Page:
Yes- I've read Johnson's book, it's fantastic! I'll pick up this thread about comedy in my post at the end of the week in which I will discuss Roseanne and how the show often invites the viewer to laugh at the Connors instead of with them so we can continue this discussion there. It's interesting, though, to think of how middle America works differently in different genres. What does the sitcom Chicago look like in comparison to the Chicago of CBS's The Good Wife? Apart from the metropolitan areas, I think the rural Midwest ends up functioning in dramas as a place that people have left behind (think Don Draper's past in Mad Men).

Thanks for this excellent post (and discussion thread) to introduce the "Flyover States" theme. Aside from Johnson's invaluable book, James Shortridge's "The Middle West: Its Meaning in American Culture" (1989) has been extremely helpful in my own research. In fact, Shortridge explicitly addresses how urban sites throughout the Midwest have been disassociated with the region since the 1920s. Among other reasons, Shortridge identifies a tendency for the popular press to report almost exclusively on ways in which the Midwest differed from other regions; hence, the Midwest's cities were configured as extra-regional spaces. In terms of popular representations of the urban Midwest, the medical drama ER might be the most notable television series (outside of sitcoms, of course). Various examples of Midwestern cities on film also engage with the tensions between the region's popular image as a pastoral space and the realities of the urban sites within its boundaries. In particular, "Gran Torino" presents a white, Christian, working class protagonist reluctantly embracing changes to his neighborhood - or at least that's the more positive reading that the film seems designed to elicit. Honestly, I find the film to be ideologically muddled to an extreme degree, but "Gran Torino" demonstrates some awareness of how the Midwest's traditional image is both constructed and exclusive.

I'll pick up this point in my post on Thursday, but what does it mean that although some of the show's you mentioned are "set" in the Midwest they are filmed elsewhere? Johnson discuss MTM's Minneapolis location, but very little aside from the opening titles, were actually shot on location. The same with "The Good Wife" which film's in New York City and not Chicago. ( What does it mean about the erasure of the flyover states, if even those television show's set in the midwest aren't actually filmed there?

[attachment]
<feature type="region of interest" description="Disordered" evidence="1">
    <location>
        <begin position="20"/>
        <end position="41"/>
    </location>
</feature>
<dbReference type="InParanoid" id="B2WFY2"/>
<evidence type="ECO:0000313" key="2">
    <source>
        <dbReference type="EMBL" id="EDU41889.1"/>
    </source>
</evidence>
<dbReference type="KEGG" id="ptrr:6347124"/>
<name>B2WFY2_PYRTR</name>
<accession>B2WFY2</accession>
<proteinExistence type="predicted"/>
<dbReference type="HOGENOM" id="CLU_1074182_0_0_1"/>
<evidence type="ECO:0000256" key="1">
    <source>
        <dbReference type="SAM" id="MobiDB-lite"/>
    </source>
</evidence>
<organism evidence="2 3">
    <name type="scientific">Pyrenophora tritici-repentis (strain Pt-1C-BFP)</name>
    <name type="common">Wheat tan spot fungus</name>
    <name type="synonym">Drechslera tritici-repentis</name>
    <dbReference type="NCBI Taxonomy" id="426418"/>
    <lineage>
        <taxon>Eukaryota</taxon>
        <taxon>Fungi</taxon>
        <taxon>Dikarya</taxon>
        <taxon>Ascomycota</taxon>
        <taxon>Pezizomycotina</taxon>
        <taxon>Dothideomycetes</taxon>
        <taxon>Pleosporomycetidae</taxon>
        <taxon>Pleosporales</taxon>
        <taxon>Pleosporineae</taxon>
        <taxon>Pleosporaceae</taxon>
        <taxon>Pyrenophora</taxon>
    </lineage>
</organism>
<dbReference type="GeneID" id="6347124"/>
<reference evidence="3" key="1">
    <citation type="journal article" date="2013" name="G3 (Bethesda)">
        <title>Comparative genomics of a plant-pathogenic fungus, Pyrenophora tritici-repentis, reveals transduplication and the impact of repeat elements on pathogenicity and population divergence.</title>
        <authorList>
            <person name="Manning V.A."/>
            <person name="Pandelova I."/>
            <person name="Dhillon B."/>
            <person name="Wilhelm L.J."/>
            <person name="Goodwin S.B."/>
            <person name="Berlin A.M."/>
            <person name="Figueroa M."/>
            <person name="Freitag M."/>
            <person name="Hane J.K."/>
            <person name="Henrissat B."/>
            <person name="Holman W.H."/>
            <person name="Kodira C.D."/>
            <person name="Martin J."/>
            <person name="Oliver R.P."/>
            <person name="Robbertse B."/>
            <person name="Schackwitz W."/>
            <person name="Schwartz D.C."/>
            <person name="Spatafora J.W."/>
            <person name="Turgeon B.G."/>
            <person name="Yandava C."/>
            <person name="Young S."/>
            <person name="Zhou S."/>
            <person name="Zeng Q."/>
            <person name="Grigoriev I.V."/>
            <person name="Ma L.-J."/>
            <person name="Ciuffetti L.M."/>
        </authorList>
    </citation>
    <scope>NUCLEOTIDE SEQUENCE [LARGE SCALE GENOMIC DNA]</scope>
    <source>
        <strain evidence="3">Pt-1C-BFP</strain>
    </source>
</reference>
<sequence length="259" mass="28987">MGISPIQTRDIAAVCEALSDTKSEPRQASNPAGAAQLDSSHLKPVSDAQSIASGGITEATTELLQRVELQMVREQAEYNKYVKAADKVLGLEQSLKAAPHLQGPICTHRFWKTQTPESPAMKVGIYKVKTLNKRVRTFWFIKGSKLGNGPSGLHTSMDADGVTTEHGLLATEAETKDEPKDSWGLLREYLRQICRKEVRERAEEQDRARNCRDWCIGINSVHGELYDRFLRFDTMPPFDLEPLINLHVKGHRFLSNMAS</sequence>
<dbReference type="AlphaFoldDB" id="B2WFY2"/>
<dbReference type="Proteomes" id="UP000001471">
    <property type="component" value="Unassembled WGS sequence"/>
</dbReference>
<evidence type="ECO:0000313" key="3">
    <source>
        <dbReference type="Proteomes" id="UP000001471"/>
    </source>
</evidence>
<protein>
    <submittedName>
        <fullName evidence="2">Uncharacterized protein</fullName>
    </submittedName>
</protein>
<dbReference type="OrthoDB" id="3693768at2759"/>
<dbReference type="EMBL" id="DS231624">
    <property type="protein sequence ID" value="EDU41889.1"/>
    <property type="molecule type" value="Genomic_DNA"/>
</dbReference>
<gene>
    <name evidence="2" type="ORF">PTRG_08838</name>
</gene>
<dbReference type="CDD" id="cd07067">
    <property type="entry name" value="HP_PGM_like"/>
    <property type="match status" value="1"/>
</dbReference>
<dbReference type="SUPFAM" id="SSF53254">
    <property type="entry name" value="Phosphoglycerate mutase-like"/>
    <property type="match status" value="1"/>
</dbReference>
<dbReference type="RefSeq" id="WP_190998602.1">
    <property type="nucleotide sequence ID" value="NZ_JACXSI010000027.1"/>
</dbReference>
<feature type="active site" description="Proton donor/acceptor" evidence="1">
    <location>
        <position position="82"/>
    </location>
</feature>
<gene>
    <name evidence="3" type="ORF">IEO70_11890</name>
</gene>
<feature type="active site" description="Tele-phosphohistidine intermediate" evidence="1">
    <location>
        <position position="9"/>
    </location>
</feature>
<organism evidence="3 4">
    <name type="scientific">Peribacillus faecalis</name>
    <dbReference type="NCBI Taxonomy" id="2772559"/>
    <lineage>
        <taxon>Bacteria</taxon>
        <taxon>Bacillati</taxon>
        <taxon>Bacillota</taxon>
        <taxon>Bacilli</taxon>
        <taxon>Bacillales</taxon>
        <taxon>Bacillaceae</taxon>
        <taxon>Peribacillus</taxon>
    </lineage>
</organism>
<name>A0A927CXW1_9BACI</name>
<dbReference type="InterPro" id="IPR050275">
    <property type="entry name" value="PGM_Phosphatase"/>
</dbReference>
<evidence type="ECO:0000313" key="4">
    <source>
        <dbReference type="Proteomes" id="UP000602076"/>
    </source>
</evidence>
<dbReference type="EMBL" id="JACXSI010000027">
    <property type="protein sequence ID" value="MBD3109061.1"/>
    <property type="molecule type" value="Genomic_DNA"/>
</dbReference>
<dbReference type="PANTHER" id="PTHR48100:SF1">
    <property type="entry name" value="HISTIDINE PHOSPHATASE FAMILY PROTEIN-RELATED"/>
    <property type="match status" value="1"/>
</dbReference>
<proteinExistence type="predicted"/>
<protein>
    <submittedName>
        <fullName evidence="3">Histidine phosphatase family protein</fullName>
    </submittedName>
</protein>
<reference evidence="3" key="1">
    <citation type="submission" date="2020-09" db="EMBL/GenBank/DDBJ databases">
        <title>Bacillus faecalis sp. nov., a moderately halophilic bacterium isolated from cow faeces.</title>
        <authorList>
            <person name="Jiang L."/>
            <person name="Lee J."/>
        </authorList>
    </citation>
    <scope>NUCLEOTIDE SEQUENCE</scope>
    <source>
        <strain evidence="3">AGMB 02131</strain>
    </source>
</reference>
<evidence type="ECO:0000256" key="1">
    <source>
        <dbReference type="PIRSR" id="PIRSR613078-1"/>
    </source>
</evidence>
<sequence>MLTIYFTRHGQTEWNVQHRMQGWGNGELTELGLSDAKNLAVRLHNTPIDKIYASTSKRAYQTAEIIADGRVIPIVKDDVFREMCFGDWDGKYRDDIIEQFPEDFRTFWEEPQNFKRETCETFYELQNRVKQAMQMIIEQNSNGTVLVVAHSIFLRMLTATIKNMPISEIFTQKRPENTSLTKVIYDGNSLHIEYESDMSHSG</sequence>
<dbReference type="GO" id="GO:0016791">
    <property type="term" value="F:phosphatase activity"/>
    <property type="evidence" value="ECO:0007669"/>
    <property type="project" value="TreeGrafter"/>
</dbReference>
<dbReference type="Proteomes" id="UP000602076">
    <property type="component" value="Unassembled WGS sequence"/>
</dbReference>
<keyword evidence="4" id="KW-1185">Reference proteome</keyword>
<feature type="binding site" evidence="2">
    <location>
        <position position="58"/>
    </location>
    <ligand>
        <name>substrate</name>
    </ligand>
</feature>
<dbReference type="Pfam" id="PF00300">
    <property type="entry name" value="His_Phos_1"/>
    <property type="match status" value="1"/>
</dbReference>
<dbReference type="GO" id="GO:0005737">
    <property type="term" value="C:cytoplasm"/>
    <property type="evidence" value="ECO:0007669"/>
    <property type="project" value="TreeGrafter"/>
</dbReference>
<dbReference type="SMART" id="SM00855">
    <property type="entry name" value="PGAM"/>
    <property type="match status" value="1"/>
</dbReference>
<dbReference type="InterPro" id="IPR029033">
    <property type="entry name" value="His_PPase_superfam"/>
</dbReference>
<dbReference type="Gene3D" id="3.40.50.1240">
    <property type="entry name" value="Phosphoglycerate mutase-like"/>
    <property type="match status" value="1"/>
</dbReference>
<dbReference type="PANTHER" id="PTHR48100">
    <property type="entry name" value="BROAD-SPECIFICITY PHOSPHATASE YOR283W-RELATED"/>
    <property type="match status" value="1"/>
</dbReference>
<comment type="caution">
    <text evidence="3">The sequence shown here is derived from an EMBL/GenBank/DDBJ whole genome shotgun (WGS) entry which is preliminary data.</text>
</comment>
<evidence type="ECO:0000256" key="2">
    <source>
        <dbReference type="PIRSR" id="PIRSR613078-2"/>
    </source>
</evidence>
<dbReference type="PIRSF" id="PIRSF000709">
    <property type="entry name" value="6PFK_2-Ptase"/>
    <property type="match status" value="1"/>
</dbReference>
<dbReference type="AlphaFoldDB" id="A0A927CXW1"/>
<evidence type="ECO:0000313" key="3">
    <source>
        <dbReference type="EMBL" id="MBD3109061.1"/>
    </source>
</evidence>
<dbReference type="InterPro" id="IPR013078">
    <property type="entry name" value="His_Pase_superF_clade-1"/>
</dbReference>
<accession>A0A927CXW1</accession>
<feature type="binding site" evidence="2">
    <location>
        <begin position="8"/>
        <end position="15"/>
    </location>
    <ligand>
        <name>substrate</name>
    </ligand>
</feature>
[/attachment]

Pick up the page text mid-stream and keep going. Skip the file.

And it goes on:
Dr. Harkins, thanks so much for the suggestion of Johnson's book! I really appreciate your point about Heartland portrayals tending to be sitcoms, where the characters are perhaps endearing but quirky and somewhat backward. I'm struck, though, by how the advertising industry often takes the opposite tack -- portraying American "goodness" as embodied in bucolic small town family life. I'd be interested in your thoughts on how TV ads differ in this respect from programmed content.

Simone- Great point about erasure beyond a few opening shots. Here in KY, this is very much the feeling about "Justified". To its credit (due to Elmore Leonard origins) the show does include some authentic local specialty items (Ale 8 soft drink/soda/pop, Pappy Van Winkle's bourbon, etc.) but many of the accents are a bit off and every time I see a Eucalyptus tree outside a supposed Appalachian mountain cabin, the illusion of authenticity is shattered. I think too, that for most of the sitcoms we listed earlier, beyond an opening credit sequence and the occassional one-liner, there is little sense of a genuine Midwestern-groundedness -- probably because most were not actually filmed there.

Well put, Tony, about Justified. There's something about Nick Searcy's performance that really seems to capture Kentucky well, and the gentleman they had playing the KSP officer for the first few seasons really struck me as very authentically "Kentucky" as well. The show is filled with great performances, but some of them are to greater or lesser degrees "Kentucky" to my ear...(although, to be honest, my authentic experience with Eastern Kentucky culture is thin...) They did work in a reference to Chaney's Dairy Barn at one point, but I think they indicated you could get it at the grocery store in Eastern Kentucky...which I don't believe to be the case. :) I do wish Kentucky could think about ways to more actively bring television and film taping to the Bluegrass State, especially with some increasing interest in setting shows here from highly regarded networks (i.e. FX and AMC). Do you know whether AMC will be taping Ashland in Kentucky? Or will we get Eucalyptus trees there as well?